“Porphyria’s Lover” (1836)

Porphyria meets her lover in his cottage after escaping a storm and as the two embrace the porphyria reveals the social conventions she has overcome to be with her lover. Her lover, however, realizes that Porphyria will not be able to stave off societal pressures forever and strangles her. The speaker spends the evening with his lover’s dead body.

Read a full Summary & Analysis of “Porphyria’s Lover.”

“Soliloquy of the Spanish Cloister” (1842)

The speaker, a disgruntled monk, lashes out against the immorality of a fellow monk, brother Lawrence, however as the poem progress it becomes clear that the speaker’s position is hypocritical and the faults that he locates in brother Lawrence are in fact his own.

Read a full Summary & Analysis of “Soliloquy of the Spanish Cloister.”

“My Last Duchess” (1842)

The speaker, a duke who has recently been widowed, leads an emissary through his palace when he stops in front of a portrait of the last duchess and reminisces about the painting and his wife’s behavior which he found abhorrent and ultimately it is revealed his involvement in the Duchess’s death. After this reveal, the Duke continues showing the emissary around and points out another painting.

Read a full Summary & Analysis of “My Last Duchess.”

“The Bishop Orders His Tomb at Saint Praxed’s Church” (1845)

A Renaissance bishop lays out his plans for his tomb while he is lying on his deathbed. In the end, the bishop relents and acknowledges that because he will be dead, his tomb will ultimately be as crass as the tomb of his predecessor, Gandolf.

Read a full Summary & Analysis of “The Bishop Orders His Tomb at Saint Praxed’s Church.”

“Home-Thoughts, From Abroad” (1845)

The speaker longs for England while he is abroad and imagines the rural features of England during springtime.

Read a full Summary & Analysis of “Home-Thoughts, From Abroad.”

“Fra Lippo Lippi” (1855)

Feeling gregarious after a night of drinking the Florentine monk Fra Lippo Lippi talks to Medici watchmen and tells them about the difficulties he has encountered due to being a monk, especially as it regards his secret relationships with women. Also, an artist, Fra Lippo Lippi goes on to discuss art and its relation to religion.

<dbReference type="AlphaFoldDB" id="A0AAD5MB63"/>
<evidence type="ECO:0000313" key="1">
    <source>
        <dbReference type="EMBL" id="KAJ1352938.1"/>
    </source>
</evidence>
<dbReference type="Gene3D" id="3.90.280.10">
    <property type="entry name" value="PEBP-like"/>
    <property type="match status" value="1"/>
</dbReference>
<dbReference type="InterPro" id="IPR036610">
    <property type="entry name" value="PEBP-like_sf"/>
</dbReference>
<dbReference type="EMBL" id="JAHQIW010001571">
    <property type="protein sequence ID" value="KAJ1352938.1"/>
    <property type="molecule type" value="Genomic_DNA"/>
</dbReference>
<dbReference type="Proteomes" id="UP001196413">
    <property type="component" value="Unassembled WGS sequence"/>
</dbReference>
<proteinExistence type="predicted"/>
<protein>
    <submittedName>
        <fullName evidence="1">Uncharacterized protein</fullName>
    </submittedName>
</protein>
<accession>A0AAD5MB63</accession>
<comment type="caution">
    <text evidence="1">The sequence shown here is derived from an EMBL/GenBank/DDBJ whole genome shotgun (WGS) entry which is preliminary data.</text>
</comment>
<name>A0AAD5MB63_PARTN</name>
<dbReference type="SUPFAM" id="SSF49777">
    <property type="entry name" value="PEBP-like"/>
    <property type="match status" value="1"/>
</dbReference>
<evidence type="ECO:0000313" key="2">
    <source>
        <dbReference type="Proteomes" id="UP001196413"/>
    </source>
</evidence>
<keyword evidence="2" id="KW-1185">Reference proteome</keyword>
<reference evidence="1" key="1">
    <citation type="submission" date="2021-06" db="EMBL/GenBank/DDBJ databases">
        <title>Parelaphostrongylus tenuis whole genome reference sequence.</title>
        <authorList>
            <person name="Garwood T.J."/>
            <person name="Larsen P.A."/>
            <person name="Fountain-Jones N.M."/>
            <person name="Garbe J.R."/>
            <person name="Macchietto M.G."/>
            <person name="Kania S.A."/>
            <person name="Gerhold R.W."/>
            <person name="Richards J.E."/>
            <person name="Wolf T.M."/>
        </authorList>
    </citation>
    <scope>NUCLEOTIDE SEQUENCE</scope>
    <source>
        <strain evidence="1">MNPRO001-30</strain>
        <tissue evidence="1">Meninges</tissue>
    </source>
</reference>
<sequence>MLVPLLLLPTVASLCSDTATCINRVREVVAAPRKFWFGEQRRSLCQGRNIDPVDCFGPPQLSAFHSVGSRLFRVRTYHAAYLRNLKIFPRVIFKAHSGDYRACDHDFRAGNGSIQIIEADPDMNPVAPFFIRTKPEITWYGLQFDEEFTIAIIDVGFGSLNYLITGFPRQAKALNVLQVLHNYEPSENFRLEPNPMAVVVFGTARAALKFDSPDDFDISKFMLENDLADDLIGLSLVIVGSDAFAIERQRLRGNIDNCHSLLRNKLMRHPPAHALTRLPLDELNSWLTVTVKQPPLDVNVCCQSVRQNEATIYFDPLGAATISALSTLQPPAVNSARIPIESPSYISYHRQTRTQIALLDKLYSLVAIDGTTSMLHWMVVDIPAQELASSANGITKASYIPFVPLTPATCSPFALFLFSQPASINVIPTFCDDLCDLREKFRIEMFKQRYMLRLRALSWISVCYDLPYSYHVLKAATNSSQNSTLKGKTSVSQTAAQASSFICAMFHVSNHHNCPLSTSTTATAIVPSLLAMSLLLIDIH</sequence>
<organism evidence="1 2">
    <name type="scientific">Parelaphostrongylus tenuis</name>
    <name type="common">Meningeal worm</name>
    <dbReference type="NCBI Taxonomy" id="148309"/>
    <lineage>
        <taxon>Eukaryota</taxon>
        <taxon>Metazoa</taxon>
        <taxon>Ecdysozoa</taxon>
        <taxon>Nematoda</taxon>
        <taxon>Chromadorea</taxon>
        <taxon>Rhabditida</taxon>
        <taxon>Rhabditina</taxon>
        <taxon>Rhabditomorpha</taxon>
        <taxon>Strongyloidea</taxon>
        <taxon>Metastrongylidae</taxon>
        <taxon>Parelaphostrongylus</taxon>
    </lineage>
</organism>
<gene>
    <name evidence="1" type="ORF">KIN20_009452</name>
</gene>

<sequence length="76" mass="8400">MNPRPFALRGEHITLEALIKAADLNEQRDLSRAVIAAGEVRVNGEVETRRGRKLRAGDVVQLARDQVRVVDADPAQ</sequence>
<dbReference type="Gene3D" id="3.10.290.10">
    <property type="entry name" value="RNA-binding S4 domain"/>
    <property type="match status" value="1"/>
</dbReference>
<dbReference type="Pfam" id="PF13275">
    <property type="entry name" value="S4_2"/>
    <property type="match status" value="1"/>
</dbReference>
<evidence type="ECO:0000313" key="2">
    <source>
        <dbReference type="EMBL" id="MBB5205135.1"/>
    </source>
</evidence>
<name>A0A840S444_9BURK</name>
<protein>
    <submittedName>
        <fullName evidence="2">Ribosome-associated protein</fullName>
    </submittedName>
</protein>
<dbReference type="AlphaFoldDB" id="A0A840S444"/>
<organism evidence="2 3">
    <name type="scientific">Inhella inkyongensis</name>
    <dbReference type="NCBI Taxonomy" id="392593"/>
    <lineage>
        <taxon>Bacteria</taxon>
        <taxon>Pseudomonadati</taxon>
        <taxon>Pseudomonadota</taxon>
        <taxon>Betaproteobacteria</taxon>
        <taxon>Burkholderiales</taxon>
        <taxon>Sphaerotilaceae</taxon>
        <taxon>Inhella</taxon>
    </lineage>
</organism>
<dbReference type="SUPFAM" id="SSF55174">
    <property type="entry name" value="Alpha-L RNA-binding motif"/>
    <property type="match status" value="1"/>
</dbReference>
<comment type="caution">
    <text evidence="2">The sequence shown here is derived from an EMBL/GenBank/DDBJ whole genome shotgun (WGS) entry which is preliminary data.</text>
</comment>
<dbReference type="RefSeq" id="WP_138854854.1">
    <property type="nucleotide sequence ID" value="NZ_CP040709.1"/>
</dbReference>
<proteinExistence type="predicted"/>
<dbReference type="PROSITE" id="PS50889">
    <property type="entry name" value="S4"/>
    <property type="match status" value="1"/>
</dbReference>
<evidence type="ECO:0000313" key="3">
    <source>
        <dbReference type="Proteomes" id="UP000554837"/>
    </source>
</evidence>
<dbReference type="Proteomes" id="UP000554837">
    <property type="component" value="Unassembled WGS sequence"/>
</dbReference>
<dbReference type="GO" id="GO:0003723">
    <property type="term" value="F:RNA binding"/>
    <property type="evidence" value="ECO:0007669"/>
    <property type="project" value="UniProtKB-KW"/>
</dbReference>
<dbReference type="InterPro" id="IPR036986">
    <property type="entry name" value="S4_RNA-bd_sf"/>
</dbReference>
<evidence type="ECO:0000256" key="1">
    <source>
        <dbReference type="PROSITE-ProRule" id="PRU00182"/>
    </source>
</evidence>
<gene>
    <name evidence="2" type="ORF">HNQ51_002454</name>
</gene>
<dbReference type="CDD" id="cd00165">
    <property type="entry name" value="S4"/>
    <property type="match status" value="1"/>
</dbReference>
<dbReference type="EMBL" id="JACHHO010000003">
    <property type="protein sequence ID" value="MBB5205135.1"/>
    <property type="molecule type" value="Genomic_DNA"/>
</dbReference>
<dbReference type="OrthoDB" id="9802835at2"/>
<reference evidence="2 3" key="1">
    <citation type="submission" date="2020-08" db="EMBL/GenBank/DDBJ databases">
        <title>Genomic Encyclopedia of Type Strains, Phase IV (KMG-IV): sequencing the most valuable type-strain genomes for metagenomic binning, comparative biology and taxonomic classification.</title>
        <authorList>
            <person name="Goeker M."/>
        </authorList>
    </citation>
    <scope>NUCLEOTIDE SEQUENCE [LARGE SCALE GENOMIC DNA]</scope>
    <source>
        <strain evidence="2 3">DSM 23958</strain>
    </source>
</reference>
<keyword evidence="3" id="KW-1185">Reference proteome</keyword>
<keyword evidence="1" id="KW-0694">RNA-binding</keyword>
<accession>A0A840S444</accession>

Read a full Summary & Analysis of “Fra Lippo Lippi.”

“A Toccata of Galuppi’s” (1855)

The speaker imagines a scene in Venice where a ball is being held inspired by the music of Baldassare Galuppi.

Read a full Summary & Analysis of “A Toccata of Galuppi’s.”

“Childe Roland to the Dark Tower Came” (1852)

The poem follows a young man on a quest through a nightmarish landscape as he attempts to reach The Dark Tower. When the young man finally reaches his goal, and the quest comes to an end so does his life.

Read a full Summary & Analysis of “Childe Roland to the Dark Tower Came.”

“Memorabilia” (1855)

The poem recounts the speaker’s experience of awe when he encounters someone who met the poet Percy Bysshe Shelley and the person’s humorous response to the speaker’s reaction.

Read a full Summary & Analysis of “Memorabilia.”

“Andrea del Sarto” (1855)

The poem takes as its subject the Renaissance Florentine artist, Andrew del Sarto, who after running away from France, and taking the money that the King of France gave him, moves to Italy and buys a house for he and his wife, Lucrezia. The poem follows a conversation with his wife, how he compares himself to the other Renaissance painters of the time, the emphasis on painting for money as an impediment to becoming just as great as them, and Lucrezia constantly being summoned by her cousin, who is supposedly her lover, and Andrea’s desire to pain in Heaven.

Read a full Summary & Analysis of “Andrea del Sarto.”

“Two in the Campagna” (1855)

The speaker speaks to the fleeting nature of physical love as well as the infinitude of desire that lingers well beyond our hearts, and the impossibility of fully knowing one’s lover.

Read a full Summary & Analysis of “Two in the Campagna.”

“Caliban upon Setebos” (1864)

Inspired by Shakespeare’s play The Tempest, Caliban contemplates nature, evolution, and God, as well as justice. 

Read a full Summary & Analysis of “Caliban upon Setebos.”